Study: 1 in 4 states don’t require judge to consider child’s custody preference

Custody Preference Considered

Many separating parents mistakenly think their child can choose whom to live with.

In reality, Georgia is the only U.S. state that lets a child choose who takes physical custody of them. Even then, the child must be 14 or older, and their choice must be approved by a judge.

Thirteen states don’t require a judge to consider a child’s preference at all when making custody decisions. The others (plus Washington, D.C.) do when the child is mature enough to have a reasonable opinion.

These findings come from an analysis of current state laws by Custody X Change, which offers parents a web app for managing custody via parenting plans, calendars, expense tracking and more. (See the full state-by-state data.)

“If you go to court over custody, you need to understand your state’s approach to many topics, including a child’s right to share their opinion,” said Ben Coltrin, Custody X Change co-founder and president. “There’s debate over what’s more important: letting a child have a say or shielding them from parental disputes. How your state and judge view the issue will affect your case.”

It’s important to note that most custody decisions are made by parents in settlement agreements; these parents can consider their child’s opinion however they want. When parents can’t reach agreement, then a judge decides what custody arrangement would serve the child’s best interests.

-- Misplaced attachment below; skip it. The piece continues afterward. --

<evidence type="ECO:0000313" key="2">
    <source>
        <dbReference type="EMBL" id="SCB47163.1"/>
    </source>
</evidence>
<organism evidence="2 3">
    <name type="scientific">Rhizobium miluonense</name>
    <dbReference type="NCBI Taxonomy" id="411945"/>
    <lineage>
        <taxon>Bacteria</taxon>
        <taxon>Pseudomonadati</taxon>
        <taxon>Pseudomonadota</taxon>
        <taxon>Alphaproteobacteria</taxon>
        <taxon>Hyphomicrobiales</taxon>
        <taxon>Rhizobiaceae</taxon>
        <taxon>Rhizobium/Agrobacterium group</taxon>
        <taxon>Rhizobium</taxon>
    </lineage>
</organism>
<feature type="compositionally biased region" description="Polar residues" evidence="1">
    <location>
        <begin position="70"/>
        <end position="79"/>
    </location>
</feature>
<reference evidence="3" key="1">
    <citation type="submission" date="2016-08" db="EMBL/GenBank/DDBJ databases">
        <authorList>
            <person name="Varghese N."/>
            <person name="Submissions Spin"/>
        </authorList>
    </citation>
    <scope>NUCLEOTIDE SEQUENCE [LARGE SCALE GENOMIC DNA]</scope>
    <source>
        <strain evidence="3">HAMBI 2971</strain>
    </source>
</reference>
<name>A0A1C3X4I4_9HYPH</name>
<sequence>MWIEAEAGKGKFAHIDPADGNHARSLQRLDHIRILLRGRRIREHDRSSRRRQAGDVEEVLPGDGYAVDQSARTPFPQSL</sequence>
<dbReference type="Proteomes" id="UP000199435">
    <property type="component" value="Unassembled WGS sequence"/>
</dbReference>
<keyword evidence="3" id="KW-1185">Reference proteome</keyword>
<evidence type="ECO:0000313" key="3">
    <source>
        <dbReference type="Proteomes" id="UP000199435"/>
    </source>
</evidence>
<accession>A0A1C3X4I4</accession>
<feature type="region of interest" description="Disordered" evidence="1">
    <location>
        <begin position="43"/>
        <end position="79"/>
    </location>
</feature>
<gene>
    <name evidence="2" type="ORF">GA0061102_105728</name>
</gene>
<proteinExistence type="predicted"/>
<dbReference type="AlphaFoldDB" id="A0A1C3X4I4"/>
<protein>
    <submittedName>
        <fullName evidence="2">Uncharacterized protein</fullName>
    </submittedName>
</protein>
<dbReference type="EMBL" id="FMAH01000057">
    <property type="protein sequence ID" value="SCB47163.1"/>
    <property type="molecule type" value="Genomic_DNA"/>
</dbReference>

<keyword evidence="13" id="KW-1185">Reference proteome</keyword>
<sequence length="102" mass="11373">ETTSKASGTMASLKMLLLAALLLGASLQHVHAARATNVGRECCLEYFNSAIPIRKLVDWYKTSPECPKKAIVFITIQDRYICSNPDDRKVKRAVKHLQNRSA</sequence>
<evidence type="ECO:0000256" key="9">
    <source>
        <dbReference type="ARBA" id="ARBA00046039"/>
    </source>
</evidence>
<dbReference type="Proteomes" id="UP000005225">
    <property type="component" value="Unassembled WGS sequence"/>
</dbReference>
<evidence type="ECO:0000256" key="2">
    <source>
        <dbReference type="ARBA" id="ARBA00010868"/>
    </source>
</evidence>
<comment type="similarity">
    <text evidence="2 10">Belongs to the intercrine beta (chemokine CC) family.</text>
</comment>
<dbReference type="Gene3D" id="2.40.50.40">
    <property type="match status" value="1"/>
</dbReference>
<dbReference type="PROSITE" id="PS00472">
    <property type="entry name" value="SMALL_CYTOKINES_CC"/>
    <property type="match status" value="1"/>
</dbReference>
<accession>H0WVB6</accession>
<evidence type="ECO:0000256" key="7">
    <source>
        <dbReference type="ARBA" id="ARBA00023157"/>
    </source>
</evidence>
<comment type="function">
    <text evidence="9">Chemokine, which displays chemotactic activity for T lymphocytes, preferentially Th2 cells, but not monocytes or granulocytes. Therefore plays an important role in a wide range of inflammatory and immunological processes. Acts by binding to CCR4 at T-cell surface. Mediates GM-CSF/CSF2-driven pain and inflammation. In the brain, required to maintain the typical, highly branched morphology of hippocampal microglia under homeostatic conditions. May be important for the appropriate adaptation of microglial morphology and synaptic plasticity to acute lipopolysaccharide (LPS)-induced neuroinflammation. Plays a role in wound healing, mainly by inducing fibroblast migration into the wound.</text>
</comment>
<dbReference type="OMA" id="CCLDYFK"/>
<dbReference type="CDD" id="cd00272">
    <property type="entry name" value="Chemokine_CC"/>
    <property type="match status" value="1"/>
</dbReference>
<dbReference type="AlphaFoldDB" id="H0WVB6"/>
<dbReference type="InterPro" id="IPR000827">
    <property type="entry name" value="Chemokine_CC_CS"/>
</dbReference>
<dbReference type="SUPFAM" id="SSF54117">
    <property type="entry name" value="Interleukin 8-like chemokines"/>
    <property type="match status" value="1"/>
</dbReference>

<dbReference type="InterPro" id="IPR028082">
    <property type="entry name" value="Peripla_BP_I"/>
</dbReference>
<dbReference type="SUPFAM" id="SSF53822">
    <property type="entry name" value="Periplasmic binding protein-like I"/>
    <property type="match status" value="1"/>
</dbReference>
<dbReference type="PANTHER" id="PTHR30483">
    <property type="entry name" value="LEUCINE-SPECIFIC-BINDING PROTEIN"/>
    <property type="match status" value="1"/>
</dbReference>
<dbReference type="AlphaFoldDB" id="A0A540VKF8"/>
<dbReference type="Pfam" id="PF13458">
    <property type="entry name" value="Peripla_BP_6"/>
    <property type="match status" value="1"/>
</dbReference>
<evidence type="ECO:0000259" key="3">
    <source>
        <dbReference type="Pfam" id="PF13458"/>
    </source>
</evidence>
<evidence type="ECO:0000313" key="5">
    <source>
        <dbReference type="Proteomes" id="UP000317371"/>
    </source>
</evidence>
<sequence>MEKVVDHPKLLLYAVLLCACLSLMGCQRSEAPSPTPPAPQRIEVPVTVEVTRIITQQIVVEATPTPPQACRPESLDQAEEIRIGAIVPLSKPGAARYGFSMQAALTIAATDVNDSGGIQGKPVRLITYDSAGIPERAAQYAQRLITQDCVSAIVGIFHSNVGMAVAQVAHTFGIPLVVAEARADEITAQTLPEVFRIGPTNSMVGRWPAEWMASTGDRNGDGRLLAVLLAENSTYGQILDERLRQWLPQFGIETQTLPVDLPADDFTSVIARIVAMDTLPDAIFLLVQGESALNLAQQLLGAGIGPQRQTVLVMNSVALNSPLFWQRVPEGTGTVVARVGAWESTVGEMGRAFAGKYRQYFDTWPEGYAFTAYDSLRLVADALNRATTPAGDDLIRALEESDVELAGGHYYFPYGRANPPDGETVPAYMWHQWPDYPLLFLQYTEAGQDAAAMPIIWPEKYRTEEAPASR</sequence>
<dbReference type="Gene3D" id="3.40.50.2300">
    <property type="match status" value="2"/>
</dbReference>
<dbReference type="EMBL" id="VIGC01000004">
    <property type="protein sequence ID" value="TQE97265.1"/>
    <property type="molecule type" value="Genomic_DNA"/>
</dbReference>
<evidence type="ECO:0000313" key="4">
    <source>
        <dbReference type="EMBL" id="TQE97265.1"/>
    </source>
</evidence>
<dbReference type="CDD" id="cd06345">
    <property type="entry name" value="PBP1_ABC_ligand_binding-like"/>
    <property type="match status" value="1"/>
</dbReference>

Once the court issues a custody order, the child must comply. This means your son or daughter cannot refuse to see a parent who has been awarded custody or visitation time.

Custody Preference AgeHow old must a child be to weigh in?

All states allow judges to consider the preference of a child in a custody case, as long as the child is sufficiently mature. And, as we saw above, a large portion of states require judges to take a mature child’s opinion into account.

So when is a child mature? Most states don’t set a specific age, instead letting judges decide case by case.

When laws do cite an age, 14 is most common. Three states (California, New Mexico and West Virginia) presume that children 14 and older are sufficiently mature, while two (Indiana and Utah) give extra weight to the opinions of kids in this range.

Another four states (Mississippi, Oklahoma, Tennessee and Texas) presume children 12 and up are mature enough to form a preference worth examining.

Georgia law sets the youngest age guideline. It says children 11 and up can share their thoughts with the court. (And, remember, Georgia kids at least 14 years old can choose which parent to live with, although a judge can override the choice if necessary.)

All these states give judges leeway to hear from younger children who seem particularly mature.

Overall, the older a child is, the more impact their wishes have on their custody case.

If your child is at least 14, a judge in any state is likely to hear what they have to say. On the other hand, a child in the single digits probably won’t get to weigh in. Children between these two groups fall in a gray area, and whether they can provide input depends on their state, judge and maturity level.

More information:

Editors: Both maps are available for download at the link above. Please credit Custody X Change.

About Custody X Change: This powerful tool helps divorced, separated or single parents create professional-quality parenting plans and track their custody schedules. Since 2005, we have helped tens of thousands of parents worldwide ensure the best possible future for their children.

More child custody research: Our 2019 study that found child support amounts vary dramatically by state. In 2018, we produced a ranking of states by how much parenting time they give fathers.